Thursday, February 13, 2014

Sochi 2014

How would I describe my first two days in Sochi, Russia at the Winter Olympics?

I guess, relief, would be the first word. After hearing weeks of the American news media talk about numerous security threats I can honestly say that has been a non-issue. In fact, no one here is even talking about it. Admittedly I was relieved to see our NBC charter approach Sochi over the Black Sea rather than the mountain ranges that a Washington Post report said grenade launchers could target approaching planes.

Once we touched down the presence of the 40,000 security and military personnel was very visible. The "Ring of Steel" that has been labeled as the secure area by the media actually extends about 70 miles around the Olympic Village. We are staying in a Rosa Khutor which is about a 45 minute bus ride from the Olympic Village. Our Radisson Hotel is near the ski and extreme winter sports area in the mountains.

The road we travel to the Village is newly built in the last two years. It was part of the $51 billion in infra structure that Vladimir Putin invested in these Sochi Olympic Games. Along that stretch of road are thousands of Russian soldiers. They dot the landscape. They sleep in camouflaged tents and carry guns. Interestingly, there is still a lot of unfinished construction near Sochi and it makes me wonder if it will ever be completed once these Olympics are concluded.

Stalin made Sochi a summer home in 1954. It's a weird, but beautiful location for the Winter Olympics which has adopted the slogan "" which is indicative of the variation in temperatures. On Thursday the Olympic Village hit a high in the mid 60's, but on Tuesday night when we attended the Halfpipe competition it was well below freezing.

Many here at the NBC compound are suffering from upper respiratory infections, no doubt from the fluctuation in temperatures along with all of the construction dust which is still in the air. My only medical issue stems from nearly chopping off the end of my left thumb while cutting a piece of  the delicious, hard crusted Russian bread.

Tuesday was our arrival day. It was a long day after the 9-hour flight from Newark. We grabbed a couple hours of sleep and went to watch Shaun White try to win another Gold in the Halfpipe. That didn't happen and the most memorable part of the night was the trek back from the venue at Midnight which included ascending 520 stairs separated by slippery rocks and steep inclines. Grueling to say the least and the knock out punch on a marathon two days.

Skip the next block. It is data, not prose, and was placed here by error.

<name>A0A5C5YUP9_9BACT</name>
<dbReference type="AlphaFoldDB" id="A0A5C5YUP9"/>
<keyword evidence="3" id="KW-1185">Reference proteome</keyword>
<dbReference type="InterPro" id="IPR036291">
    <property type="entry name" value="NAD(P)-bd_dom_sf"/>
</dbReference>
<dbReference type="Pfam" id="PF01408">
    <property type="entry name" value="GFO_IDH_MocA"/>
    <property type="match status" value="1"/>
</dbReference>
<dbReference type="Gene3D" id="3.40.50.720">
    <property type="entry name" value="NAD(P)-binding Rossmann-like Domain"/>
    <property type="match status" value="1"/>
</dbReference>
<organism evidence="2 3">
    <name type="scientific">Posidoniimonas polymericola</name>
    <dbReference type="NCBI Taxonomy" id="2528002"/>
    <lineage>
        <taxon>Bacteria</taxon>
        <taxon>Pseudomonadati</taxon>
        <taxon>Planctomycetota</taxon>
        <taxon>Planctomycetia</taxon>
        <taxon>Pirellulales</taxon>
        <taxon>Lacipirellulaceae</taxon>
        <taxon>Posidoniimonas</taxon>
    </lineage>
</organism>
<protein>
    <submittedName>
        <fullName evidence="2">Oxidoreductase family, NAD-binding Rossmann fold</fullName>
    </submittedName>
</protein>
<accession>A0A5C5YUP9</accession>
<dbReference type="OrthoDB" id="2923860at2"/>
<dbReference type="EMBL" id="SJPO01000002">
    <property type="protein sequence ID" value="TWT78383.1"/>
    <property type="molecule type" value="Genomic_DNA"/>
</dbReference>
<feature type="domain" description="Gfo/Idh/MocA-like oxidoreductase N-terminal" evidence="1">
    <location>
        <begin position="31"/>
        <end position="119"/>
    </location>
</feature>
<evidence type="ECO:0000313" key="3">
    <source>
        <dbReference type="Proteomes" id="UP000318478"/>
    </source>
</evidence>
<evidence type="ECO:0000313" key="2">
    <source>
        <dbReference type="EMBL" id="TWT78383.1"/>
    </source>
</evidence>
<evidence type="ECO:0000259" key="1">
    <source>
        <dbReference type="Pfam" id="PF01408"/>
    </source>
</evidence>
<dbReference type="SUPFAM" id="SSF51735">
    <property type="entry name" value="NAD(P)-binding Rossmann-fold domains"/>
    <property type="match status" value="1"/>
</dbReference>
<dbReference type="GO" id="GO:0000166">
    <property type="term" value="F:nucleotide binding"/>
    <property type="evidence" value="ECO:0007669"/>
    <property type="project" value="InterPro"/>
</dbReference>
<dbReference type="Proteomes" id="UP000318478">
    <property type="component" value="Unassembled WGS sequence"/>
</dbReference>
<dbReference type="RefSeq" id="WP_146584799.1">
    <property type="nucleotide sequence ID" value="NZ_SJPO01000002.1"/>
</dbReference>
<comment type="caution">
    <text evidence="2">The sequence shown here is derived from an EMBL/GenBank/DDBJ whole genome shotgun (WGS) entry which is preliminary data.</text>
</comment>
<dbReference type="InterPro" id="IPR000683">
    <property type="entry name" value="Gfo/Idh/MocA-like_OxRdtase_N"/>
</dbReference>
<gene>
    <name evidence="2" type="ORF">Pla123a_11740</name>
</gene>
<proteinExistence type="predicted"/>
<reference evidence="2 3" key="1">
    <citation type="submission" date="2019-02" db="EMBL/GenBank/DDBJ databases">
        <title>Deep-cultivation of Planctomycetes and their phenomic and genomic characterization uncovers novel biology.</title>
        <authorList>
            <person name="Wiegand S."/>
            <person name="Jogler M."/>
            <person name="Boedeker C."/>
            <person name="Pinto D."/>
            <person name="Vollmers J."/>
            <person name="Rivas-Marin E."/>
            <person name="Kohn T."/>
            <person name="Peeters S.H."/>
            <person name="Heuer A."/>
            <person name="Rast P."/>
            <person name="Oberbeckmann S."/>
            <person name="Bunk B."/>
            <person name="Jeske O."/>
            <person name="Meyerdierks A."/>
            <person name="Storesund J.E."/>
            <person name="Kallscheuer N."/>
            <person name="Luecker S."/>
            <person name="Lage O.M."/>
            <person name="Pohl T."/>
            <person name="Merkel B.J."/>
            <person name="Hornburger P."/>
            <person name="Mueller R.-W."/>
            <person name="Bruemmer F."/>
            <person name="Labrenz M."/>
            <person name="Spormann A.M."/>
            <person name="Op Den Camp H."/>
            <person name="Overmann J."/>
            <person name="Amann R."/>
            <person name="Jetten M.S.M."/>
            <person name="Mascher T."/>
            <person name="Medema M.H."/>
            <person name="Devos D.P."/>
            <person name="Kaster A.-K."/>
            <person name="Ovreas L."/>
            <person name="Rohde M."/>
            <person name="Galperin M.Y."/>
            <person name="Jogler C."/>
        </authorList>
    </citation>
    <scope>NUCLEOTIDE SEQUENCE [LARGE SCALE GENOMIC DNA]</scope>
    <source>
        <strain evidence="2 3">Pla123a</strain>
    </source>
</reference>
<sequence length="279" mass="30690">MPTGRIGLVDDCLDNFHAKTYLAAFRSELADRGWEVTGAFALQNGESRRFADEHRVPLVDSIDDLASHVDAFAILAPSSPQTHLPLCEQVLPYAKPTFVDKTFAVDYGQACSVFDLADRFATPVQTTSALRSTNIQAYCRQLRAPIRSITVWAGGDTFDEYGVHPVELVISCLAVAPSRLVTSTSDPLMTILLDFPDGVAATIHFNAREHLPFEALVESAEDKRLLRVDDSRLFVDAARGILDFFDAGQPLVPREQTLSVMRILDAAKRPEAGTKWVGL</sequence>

I didn't set my alarm on Wednesday because I never have a problem waking up. On this morning I woke up and checked the clock on my cell phone only to find the time of 1:05 p.m. We has slept 12 hours and our bus was scheduled to leave for the U.S. versus Canadian women's hockey game in 25 minutes. To make matters worse there was no water in my hotel room. Long story made short- we made the bus.

After watching the American women blow a 1-0 third period lead and eventually lose, we killed an hour at NBC Hospitality and went watch the finals of Pairs Skating. This was a great event and it was exciting to see the hometown Russian skaters capture the Gold and Silver medals.

Being here is like being on a cruise ship. It seems the biggest meal of the day is the Midnight buffet at the NBC hospitality suite in the hotel. The witching hour seems to be 2 a.m. When most retire for the night.

This is truly the experience of a lifetime. The Russian landscape is dreary, stark and pretty basic. The military presence makes it appear even more Third World. I can't help but wonder what happens to all of these structures that the Russians built here in Sochi once the Olympics are over and life goes on. While Sochi is located in a moderate climate on the Black Sea it certainly doesn't appear to stand the test of time as one of the world's premier resort areas.

But, I will take my hat off to the Russians and their people. They are going out of their way to offer us Americans the best hospitality experience they know how to deliver. The people have been friendly, smiling and extremely cordial to Americans.

I look forward to seeing the U.S. Men's Hockey team play two games including Saturday night against USSR. As a casual hockey fan I discovered that the international hockey rink is approximately 20 feet longer and 15 wider. The American team is built on speed to accommodate the larger Olympic dimensions.  We are still hoping to see Americans win some kind of medal.

While we are 9 hours ahead of EST, we seem a world away from the United States. This has been the worst case of jet lag I have ever experienced. But, The most prevalent feeling that I have this week is the appreciation of being an American citizen. Appreciate what we have and don't take anything for granted.
Pete- PGA, Jon Miller- NBC, Ted,  Mike McCarley Golf Channel

Ted and Cindy

US vs. Slovakia
Matt Lauer

Today Show

Alpine Skier

Figure Skaters

Sunset Sochi

Ted and Pete


  1. Thanks for sharing Ted! Enjoy and stay safe!

  2. Well done Ted, Be safe!
    R. Libby